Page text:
We are in the midst of what the United Nations has called the largest humanitarian crisis since World War II. The threat of famine and severe food insecurity in Somalia, South Sudan, Yemen, and Nigeria mean that 20 million people – more than the population of the entire state of New York – are facing starvation and the ripple of consequences that come alongside it.

The UN is responding: Agencies across the UN system are coordinating to mobilize support for the countries and people at risk, from the World Food Programme delivering critical food and medical supplies, to the Food and Agriculture Progamme supporting rural families and agriculture activities, to the Office for the Coordination of Humanitarian Affairs mobilizing funds and urging greater access to deliver humanitarian aid.

But crises like these are not gender neutral – and that’s why the UN Population Fund (UNFPA) plays a critical role in humanitarian response. Girls, boys, women, and men experience disaster differently. Girls and women have the least power and status, and often at times of crisis, their basic needs are deprioritized or neglected, and the fulfillment of their essential health and rights – including the ability to plan their family and futures – is left by the wayside. These rights are not only fundamental for a woman to survive in a crisis, they are critical in helping her and her family rebuild their lives afterwards – and eventually thrive.

The girls and women facing these looming “four famines” are no exception. Their sexual and reproductive health and rights are at risk every step of the way. In many places, access to family planning services and information is limited or nonexistent for girls and women who wish to delay or prevent pregnancy. If and when a woman does become pregnant, her health and that of her future child are at risk: Women who are on the brink of starvation are at greater risk of pregnancy-related complications, death, and disability. In the midst of conflict and famine, accessing quality medical care is difficult or impossible. In South Sudan, UNFPA estimates that more than a million women of reproductive age are in need of humanitarian aid and, of these women, almost 200,000 are pregnant. In Yemen, some 3 million women and girls of reproductive age need aid, and more than 500,000 are pregnant women who are not getting proper nourishment and do not have reliable access to prenatal care. Globally, 61% of maternal deaths worldwide occur in fragile states, many of them affected by conflict and recurring natural disasters.

“In a country that struggles with one of the world’s highest maternal mortality rates, severe hunger due to famine could increase risks during pregnancy and childbirth,” said Esperance Fundira, UNFPA Country Representative for South Sudan. “With increases in premature or low-birth-weight babies and severe postpartum bleeding, the process of giving life becomes even more likely to result in death.”

Pregnant women and new mothers who are weakened by malnutrition are also at greater risk of contracting deadly diseases. In Yemen, where ongoing conflict has spurred severe food insecurity and compromised health and sanitation systems, a cholera outbreak is spreading quickly, putting an estimated 1.1 million malnourished pregnant women at risk. Women and girls in these countries facing famine, conflict, and displacement are also at increased risk of other crisis-related threats like gender-based violence, HIV infection, forced sex work, or early marriage.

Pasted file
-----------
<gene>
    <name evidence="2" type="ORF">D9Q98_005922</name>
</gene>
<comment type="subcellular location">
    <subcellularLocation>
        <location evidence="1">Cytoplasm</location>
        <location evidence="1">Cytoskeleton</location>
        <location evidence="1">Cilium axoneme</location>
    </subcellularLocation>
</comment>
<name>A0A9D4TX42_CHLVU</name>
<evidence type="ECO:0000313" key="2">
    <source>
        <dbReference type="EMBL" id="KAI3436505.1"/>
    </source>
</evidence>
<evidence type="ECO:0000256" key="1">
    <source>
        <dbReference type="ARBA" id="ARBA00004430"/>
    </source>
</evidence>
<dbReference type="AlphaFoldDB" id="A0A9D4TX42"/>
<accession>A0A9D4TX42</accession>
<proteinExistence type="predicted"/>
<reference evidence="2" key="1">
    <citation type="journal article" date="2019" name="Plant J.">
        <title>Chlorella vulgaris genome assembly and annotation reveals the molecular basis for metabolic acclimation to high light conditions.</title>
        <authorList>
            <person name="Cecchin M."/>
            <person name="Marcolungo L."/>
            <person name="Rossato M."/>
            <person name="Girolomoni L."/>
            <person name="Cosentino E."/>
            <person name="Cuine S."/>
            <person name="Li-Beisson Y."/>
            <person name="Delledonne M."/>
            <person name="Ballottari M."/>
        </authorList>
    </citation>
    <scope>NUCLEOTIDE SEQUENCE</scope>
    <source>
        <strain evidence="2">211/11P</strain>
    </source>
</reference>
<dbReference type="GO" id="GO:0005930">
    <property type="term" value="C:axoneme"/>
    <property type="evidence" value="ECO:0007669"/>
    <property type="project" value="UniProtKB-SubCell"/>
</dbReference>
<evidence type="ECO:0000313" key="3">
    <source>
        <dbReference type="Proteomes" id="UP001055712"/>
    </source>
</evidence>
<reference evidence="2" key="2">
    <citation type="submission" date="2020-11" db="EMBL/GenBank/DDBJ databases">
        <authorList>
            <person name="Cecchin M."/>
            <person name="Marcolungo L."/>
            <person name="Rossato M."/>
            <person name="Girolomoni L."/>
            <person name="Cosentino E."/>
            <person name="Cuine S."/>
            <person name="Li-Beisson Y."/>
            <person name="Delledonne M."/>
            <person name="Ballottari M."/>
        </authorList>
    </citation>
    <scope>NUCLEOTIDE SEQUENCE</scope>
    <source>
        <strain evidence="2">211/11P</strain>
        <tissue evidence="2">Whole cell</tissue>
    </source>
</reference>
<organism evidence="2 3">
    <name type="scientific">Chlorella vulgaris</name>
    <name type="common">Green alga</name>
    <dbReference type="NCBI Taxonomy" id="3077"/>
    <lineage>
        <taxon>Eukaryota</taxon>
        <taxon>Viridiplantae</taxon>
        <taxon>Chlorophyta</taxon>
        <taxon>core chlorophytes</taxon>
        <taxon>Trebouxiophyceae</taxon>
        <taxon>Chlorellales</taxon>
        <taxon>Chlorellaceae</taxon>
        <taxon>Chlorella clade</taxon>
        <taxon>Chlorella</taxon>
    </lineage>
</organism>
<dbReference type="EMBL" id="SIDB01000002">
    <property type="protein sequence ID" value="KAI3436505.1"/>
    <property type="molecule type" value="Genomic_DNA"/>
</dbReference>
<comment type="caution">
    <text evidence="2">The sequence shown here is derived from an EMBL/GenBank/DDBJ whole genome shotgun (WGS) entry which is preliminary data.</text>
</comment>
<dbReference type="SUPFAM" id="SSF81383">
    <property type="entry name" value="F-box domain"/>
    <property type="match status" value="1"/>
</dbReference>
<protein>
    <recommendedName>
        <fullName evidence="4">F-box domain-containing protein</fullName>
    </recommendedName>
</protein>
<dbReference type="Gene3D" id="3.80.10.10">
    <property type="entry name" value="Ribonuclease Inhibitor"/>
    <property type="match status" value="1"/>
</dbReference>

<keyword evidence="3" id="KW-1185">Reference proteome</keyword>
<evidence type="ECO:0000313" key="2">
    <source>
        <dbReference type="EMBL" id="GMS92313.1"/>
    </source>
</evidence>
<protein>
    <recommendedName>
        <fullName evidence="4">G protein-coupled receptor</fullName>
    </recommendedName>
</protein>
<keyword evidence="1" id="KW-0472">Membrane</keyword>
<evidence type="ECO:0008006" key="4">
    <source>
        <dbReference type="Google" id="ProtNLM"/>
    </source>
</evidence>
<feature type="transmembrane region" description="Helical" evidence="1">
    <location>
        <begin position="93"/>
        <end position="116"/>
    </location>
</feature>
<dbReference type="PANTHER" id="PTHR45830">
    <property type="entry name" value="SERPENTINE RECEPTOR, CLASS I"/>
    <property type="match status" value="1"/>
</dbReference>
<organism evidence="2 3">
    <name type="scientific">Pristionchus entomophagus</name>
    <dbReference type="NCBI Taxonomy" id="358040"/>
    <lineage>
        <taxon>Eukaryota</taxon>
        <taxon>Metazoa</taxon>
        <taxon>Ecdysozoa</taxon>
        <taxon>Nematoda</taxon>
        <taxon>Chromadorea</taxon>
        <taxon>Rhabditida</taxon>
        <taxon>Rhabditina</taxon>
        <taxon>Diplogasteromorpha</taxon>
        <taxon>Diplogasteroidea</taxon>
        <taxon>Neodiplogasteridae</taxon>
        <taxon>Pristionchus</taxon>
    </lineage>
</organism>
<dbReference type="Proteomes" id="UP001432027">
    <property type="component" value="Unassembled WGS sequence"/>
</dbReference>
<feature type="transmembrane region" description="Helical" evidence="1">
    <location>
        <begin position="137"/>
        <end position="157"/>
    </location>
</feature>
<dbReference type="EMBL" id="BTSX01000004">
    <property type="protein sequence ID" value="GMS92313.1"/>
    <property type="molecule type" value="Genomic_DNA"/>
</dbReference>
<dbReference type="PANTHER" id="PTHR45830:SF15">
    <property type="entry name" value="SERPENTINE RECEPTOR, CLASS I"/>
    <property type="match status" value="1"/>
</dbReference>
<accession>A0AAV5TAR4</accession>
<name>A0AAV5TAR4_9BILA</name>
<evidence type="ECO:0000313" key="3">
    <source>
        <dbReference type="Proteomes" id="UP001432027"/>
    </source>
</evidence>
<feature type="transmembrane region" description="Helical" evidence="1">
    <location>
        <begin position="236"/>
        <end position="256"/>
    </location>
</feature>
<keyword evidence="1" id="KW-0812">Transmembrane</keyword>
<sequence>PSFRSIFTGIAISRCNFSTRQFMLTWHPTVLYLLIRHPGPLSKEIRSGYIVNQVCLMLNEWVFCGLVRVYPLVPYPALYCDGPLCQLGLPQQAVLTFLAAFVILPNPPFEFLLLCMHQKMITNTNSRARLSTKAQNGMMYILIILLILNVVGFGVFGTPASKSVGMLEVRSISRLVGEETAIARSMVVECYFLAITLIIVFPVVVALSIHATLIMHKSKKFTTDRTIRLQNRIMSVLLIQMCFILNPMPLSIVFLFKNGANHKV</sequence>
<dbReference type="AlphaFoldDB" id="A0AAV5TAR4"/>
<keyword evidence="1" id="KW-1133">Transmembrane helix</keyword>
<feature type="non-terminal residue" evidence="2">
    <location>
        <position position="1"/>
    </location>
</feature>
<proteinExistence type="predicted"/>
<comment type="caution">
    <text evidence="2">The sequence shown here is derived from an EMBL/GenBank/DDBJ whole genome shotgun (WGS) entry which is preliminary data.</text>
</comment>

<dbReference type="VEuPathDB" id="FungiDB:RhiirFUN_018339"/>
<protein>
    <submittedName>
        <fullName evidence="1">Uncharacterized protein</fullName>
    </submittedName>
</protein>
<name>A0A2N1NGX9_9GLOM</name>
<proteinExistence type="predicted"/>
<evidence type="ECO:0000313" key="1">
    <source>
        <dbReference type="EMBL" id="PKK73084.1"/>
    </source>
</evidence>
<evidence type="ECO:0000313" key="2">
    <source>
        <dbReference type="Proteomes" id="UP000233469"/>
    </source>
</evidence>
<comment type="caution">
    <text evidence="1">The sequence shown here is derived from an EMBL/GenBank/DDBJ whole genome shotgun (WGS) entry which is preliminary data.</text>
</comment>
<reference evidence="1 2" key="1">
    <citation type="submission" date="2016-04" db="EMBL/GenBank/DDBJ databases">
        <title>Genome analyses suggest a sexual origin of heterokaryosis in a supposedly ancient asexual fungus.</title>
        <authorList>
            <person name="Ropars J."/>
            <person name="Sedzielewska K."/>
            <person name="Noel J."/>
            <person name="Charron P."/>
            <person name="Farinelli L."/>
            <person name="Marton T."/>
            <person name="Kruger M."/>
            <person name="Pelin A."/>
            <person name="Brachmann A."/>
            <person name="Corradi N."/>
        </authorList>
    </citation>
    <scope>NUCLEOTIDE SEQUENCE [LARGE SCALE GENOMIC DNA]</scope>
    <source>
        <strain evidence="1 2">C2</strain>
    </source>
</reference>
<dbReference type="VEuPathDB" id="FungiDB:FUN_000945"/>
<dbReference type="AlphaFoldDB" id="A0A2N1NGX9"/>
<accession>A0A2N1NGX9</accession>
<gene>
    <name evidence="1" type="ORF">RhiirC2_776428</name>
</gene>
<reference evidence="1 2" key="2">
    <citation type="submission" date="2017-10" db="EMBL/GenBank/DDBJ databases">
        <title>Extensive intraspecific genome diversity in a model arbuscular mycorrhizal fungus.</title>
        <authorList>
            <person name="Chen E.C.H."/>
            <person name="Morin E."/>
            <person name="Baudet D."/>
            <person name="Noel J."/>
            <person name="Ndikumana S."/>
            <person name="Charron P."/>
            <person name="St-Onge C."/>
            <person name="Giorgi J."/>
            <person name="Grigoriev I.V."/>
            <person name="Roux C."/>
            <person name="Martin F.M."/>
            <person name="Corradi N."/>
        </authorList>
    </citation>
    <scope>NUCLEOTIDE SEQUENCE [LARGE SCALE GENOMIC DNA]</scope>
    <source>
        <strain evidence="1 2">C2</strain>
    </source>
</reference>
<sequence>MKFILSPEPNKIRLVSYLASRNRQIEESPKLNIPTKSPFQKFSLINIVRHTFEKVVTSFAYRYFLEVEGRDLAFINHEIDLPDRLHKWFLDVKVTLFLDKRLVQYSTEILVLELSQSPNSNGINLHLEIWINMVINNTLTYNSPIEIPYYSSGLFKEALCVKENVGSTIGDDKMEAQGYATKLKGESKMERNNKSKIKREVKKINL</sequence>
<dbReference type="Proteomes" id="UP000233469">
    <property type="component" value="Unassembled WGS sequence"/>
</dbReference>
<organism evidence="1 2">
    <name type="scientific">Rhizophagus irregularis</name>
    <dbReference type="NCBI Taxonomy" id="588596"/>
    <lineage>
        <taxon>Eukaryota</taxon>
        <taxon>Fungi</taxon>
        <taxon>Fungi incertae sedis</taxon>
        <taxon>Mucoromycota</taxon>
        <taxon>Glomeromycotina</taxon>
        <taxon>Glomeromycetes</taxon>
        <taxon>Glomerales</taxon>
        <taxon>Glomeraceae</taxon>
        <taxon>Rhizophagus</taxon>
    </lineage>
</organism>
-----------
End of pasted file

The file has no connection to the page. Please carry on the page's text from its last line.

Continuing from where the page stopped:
“In the South Sudanese conflict, women and girls are raped, forced into marriage and prostitution to survive. Single women, female-headed households, adolescent girls, elderly women, women with disabilities, and children are at particular risk,” Fundira added.

UNFPA works to address the needs of girls and women facing conflict and famine and to make sure the protection of their health and rights are included alongside other essential responses like food and shelter.

It supports maternal health clinics, which are outfitted with essential personnel and equipment to aid in a safe pregnancy and delivery. It works to prevent gender-based violence and ensure women have equal access to food, health facilities, and other crisis response services. And, alongside these urgent needs, UNFPA looks toward a longer-term goal of strengthening the health systems in these countries facing conflict and famine, from offering free surgery for women suffering from obstetric fistula in South Sudan, to providing midwifery training to bolster the country’s contingent of skilled birth attendants.

UNFPA makes sure a response for women and girls happens no matter what – working with local authorities, NGOs, and others on the ground even when international partners are evacuated from a crisis, all in culturally-sensitive, respectful ways that affirm the dignity and rights of every person even in the worst of circumstances.

This work is an investment with clear returns: When our rights are fulfilled, we can educate and feed our children, reinvest in and strengthen our families, and generate more stable, prosperous communities.

In the midst of conflict, displacement, and famine, UNFPA is there to offer help and hope for girls and women. But it needs our support. We must act now to help sustain the humanitarian response of the entire UN system – and encourage responders to prioritize the critical and specific needs of girls and women affected by the four famines.

Learn more about the Universal Access Project and get involved at www.universalaccessproject.org.

[Photo: Petterik Wiggers/Panos Pictures]